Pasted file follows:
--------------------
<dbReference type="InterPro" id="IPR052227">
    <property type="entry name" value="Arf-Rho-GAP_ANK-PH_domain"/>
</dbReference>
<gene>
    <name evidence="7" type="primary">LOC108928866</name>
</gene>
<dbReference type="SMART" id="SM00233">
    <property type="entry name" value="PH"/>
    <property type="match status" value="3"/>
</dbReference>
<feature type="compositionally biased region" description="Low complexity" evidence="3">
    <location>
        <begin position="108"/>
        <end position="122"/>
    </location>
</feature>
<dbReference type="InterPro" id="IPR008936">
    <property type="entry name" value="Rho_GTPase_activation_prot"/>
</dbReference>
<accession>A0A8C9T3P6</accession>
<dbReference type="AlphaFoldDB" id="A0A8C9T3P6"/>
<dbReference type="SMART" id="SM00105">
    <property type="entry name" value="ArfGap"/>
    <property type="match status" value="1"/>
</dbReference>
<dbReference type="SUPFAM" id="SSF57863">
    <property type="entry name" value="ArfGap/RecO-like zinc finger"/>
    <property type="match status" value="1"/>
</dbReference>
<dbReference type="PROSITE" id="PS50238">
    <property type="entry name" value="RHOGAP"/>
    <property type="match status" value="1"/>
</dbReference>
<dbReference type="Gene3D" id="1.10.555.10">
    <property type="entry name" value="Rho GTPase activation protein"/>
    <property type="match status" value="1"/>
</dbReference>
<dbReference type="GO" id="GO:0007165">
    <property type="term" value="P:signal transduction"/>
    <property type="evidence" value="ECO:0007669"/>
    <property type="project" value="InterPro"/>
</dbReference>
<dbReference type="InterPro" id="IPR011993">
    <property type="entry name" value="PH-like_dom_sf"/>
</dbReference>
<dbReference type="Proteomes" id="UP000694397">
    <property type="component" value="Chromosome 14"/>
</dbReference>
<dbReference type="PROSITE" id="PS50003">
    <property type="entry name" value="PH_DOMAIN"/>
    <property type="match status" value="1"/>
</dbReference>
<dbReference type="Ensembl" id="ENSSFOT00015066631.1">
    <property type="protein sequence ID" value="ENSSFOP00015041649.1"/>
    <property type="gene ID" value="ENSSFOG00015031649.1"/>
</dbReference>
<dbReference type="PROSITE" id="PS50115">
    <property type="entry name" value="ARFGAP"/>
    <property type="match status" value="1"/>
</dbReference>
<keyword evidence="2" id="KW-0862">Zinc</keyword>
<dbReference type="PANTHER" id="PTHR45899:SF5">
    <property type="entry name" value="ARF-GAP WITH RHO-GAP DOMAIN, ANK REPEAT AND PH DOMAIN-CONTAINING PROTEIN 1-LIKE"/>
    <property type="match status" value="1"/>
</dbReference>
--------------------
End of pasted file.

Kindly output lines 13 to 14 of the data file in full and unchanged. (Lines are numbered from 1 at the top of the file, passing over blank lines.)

        <begin position="108"/>
        <end position="122"/>